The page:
The Washington PostDemocracy Dies in Darkness

Why Mitt Romney’s signature education law failed

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While Mitt Romney's tenure as Massachusetts governor is perhaps most notable for the enactment of same-sex marriage and mandate-enforced universal health care, the policy that Romney himself brings up the most is the John and Abigail Adams Scholarship program.

Under that plan, Massachusetts students who score in the top 25 percent of their school district on standardized tests get to attend state universities without paying tuition. He mentioned the program in his first answer at the town hall debate this week, as evidence that he'll fight to make college more affordable.

Only problem: according to education researchers, the Adams scholarships are a raw deal. As Sarah Butrymowicz reports at Slate, a study tracking scholarship recipients found that they mostly went to people who would have attended college anyway. And the main result was to push those kids into lower quality state colleges that will reduce their earnings in the long run.

Sarah Cohodes and Joshua Goodman at the Harvard Kennedy School released a report on the program earlier this summer which found that students who received the scholarship were remarkably willing to forgo better educational offers to take advantage of it. They find that the scholarships were worth, at most, about $7,000. But they all went to students who were already going to go to college. Of the 8.3 percent of students who were spurred to go to public in-state schools by the scholarship, 2.2 percent were already going to attend in-state private schools and 5.1 percent were going to go out of state for college. The program, the authors find, had "no statistically significant impact on overall enrollment rates at four-year colleges."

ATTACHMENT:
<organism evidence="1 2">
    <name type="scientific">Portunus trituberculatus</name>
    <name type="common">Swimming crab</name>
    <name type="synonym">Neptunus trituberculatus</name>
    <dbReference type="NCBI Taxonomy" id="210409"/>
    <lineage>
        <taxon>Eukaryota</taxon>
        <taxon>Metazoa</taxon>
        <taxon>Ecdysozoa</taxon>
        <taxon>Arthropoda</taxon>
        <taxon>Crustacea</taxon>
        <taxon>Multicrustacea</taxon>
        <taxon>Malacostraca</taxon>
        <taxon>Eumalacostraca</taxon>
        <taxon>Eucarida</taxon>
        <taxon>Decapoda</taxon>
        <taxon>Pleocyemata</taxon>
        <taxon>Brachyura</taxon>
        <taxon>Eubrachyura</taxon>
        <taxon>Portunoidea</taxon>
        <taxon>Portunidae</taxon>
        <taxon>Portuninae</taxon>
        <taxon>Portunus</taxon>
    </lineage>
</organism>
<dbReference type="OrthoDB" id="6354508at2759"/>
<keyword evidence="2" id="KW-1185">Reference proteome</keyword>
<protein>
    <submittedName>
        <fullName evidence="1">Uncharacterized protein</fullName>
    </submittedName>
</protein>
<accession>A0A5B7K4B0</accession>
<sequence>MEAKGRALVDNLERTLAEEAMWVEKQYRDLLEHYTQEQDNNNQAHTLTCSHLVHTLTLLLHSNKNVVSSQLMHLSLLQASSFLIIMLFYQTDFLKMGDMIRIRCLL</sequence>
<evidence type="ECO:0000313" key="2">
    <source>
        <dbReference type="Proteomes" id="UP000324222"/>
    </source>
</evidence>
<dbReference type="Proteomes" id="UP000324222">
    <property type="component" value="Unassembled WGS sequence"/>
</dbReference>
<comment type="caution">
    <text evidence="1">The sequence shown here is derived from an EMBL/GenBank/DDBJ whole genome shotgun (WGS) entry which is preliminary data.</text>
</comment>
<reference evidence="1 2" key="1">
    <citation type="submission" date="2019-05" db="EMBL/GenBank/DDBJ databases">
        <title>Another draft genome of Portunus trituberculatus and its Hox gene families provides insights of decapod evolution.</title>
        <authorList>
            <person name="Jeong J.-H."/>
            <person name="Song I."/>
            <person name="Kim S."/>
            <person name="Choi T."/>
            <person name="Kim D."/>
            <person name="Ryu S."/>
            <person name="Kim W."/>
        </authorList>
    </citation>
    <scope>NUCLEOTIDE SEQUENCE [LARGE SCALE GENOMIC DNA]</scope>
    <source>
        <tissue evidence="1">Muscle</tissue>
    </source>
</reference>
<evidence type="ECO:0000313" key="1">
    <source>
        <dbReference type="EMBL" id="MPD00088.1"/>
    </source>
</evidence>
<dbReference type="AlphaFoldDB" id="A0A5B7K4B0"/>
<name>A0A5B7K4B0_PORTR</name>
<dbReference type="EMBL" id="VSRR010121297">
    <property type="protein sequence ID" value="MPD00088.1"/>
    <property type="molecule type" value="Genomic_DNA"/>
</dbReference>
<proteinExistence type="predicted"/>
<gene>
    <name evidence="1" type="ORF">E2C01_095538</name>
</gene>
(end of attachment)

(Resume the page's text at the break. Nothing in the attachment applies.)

What's more, the students who took advantage of the scholarship, by choosing schools with lower graduation rates, reduced their odds of graduating from college by 26 percentage points. 52 percent of Adams eligible students graduated in four years, whereas only 41 percent of Adams users did. This in turn reduced Adams users' expected lifetime earnings by $250,000. What's more, the lower educational quality of the schools reduced earnings by $110,000. The $7,000, by any metric, wasn't worth it.

And even if the program worked as intended, it didn't primarily benefit poor or minority students. Indeed, it disproportionately helped rich, white students. Low-income students made up 18 percent of graduating seniors for the year studied, but only 13 percent of the students who received the Adams scholarship. Black and Latino students were 14 percent of the graduating seniors, but 8 percent of the recipients.

Butrymowicz notes that merit scholarships in other states have generally also failed to help low-income and minority students. It's easy to see the appeal. The scholarships target aid at well-performing students, and reduce costs for those students in the near-term considerably. But if you take a longer view, they're a raw deal.